Penric 1 is definitely worth reading before Penric 2, and Penric 3 and (with some reservations due to portrayal of sex work) 4 are worth reading afterwards. Enjoy!

  16. @JJ: implies general scorn and incredulity. “You don’t understand a common British idiom? Do me a favour!”

    @OGH: do get well soon!

    3) One allows as how they’re entitled to their opinion. Personally, I liked The Gods Themselves in a mild sort of way; if I was somehow magically transported back to 1973, though, I’d probably put either or both of the Silverberg novels ahead of it… I can’t think that it’s an exceptionally awful piece of work, though. There are Hugo winners I’ve read that I’ve enjoyed less, and at this stage in Asimov’s career, it was good to see him trying to stretch himself (not necessarily successfully) as a writer, instead of just coasting on past glories.

  17. @JJ

    just as Anthony says. It’s a rather multipurpose phrase, which just to confuse you can also be used in its ordinary meaning as well!
    The exact level of annoyed-ness it implies is totally down to the tone it’s said in, which….isn’t very helpful when reading a book, is it?

  18. @JJ yeah, it’s a verbal equivalent to rolling one’s eyes at a stupid thing someone says/does. Appears regularly in my internal monologue when certain politically motivated commenters show up here… >_>

  19. Huh. I always considered The Gods Themselves to be one of Asimov’s better novels.

  20. Ack, get better soon, Mike.

    3)
    The Gods Themselves has (to me) one interesting section (the aliens, as you might expect) and weaker sections bracketing it. But worse than THEY MIGHT BE RIGHT? Oh come ON.

    Funny that I was just thinking about ROADSIDE PICNIC yesterday, bringing it up on the SFF Audio podcast recording we did about Arrival.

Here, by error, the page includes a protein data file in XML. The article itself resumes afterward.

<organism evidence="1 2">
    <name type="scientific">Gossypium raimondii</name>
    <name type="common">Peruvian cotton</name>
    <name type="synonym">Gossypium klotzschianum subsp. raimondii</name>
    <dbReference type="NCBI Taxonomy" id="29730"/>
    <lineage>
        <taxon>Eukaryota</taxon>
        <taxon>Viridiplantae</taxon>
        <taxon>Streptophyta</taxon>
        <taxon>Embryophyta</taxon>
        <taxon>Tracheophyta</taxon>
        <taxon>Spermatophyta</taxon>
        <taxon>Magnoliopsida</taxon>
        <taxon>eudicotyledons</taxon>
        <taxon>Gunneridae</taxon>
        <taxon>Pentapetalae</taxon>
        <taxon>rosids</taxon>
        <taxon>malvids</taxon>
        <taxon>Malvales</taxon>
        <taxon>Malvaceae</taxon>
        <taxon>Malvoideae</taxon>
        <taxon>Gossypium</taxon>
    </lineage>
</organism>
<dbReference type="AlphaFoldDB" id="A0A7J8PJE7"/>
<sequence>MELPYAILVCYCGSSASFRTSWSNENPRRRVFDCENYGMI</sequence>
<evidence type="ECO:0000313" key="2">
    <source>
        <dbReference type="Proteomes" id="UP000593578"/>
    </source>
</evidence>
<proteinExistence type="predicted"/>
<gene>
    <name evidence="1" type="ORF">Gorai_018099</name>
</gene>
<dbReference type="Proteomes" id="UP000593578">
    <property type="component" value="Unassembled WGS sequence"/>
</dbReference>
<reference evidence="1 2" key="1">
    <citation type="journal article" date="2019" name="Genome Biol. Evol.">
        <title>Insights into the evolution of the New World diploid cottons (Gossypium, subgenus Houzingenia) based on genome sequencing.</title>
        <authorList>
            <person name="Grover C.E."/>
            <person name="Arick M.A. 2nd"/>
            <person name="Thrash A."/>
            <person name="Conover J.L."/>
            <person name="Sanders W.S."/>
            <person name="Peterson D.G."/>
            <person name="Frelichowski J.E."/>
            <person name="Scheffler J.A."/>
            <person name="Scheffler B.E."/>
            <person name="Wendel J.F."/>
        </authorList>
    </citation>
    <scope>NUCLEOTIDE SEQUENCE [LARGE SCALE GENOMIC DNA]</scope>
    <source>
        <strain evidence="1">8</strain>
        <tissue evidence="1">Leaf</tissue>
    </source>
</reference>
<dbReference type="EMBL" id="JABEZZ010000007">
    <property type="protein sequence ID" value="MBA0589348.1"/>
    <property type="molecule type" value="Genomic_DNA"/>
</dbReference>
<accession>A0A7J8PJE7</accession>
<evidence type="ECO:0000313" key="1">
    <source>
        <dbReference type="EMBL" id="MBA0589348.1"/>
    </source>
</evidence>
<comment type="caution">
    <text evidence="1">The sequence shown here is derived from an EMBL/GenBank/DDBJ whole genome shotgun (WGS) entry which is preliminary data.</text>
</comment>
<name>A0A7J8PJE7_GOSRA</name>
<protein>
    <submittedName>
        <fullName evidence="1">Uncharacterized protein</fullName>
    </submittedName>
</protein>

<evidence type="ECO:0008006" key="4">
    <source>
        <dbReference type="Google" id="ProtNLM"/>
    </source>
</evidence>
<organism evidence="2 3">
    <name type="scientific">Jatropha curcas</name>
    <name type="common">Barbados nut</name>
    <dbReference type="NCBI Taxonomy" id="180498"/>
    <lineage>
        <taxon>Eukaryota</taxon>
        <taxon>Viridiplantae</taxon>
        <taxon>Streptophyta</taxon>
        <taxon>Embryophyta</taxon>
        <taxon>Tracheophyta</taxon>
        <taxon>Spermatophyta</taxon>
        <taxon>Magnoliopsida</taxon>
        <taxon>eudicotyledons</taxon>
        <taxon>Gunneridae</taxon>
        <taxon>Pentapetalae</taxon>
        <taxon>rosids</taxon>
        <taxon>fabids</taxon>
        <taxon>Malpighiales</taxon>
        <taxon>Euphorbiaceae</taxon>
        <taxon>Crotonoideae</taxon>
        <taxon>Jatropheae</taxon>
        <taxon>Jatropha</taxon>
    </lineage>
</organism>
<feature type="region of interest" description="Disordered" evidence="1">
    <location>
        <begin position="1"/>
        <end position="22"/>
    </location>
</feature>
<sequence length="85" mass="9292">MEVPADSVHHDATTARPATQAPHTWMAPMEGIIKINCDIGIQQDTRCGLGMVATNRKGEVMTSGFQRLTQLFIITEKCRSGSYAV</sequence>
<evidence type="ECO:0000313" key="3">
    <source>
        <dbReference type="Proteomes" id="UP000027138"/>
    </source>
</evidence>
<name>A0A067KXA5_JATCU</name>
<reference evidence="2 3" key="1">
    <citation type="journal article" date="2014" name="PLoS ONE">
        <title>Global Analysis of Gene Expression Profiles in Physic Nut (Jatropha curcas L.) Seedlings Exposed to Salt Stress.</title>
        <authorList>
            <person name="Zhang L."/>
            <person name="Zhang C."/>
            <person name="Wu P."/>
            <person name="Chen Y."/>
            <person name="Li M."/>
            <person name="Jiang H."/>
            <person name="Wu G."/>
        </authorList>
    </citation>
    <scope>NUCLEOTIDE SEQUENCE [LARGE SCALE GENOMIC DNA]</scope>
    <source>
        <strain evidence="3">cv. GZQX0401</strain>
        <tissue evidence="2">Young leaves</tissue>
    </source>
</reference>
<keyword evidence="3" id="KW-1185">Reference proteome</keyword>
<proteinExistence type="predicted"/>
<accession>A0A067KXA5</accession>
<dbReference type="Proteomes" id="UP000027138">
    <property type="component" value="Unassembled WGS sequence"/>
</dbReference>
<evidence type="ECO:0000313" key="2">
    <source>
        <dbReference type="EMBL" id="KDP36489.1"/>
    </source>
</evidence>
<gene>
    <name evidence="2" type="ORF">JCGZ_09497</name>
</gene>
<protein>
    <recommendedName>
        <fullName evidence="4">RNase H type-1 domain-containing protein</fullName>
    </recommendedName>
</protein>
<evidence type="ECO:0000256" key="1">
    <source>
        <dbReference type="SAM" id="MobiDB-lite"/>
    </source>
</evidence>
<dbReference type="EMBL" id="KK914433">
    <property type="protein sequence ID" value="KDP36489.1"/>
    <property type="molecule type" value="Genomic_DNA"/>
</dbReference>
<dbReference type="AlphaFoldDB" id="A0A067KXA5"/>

But out of the Hugo nominees on that ballot, if I had a chance to vote, would probably go Dying Inside, Anderson, Simak, Asimov, Gerrold, The Book of Skulls.

    And I agree with Nicholas and JJ: Hominids and Humans is probably the weakest Hugo winner of the modern era for me.

  21. Get well soon, Mike!

    Yeah, I’m surprised at the dislike for The Gods Themselves. Yes, the prose is clunky as hell, but then isn’t that true of everything Asimov wrote? But for the ideas — and Asimov was an ideas man first and foremost — it’s by far the best thing he ever did, at least at novel length. It and The End of Eternity are the only two of his novels I ever reread.
    I certainly don’t think it’s any worse than much of Heinlein, for example

  22. @Andrew. I’d rank End of Eternity head and shoulders over TGT (aside from that perfect, middle portion, which is some of the best stuff Asimov has ever done, IMO)

  23. In my mind, the best science fiction that Asimov ever wrote was The Bicentennial Man. Not only is it a great story, but the prose hits a level that I can’t recall in his fiction.

  24. Get well soon, Mike!

    ***
    Kip W: “one wrong move, and I lose the bookmark. “
    I had an epiphany some days ago when I realized that if I simply type e.g. 5/18 in the adress bar of my browser, the browser’s “suggest stuff from browser history”-feature will lead me to the scroll for May 18. (But I do sometimes wish for a widget listing articles with new comments in the last 24/48/72 hours.)

  25. I have Firefox set to show all clicked links as pink (overriding websites like this one which do not) and I only access File770 with Firefox. So I can see which comments I haven’t read yet in the side-scroll. Sadly, this only works for the last 20 comments. (I wish there was a page with the last, say, 100 comment listed. Or 200. Or 1000….)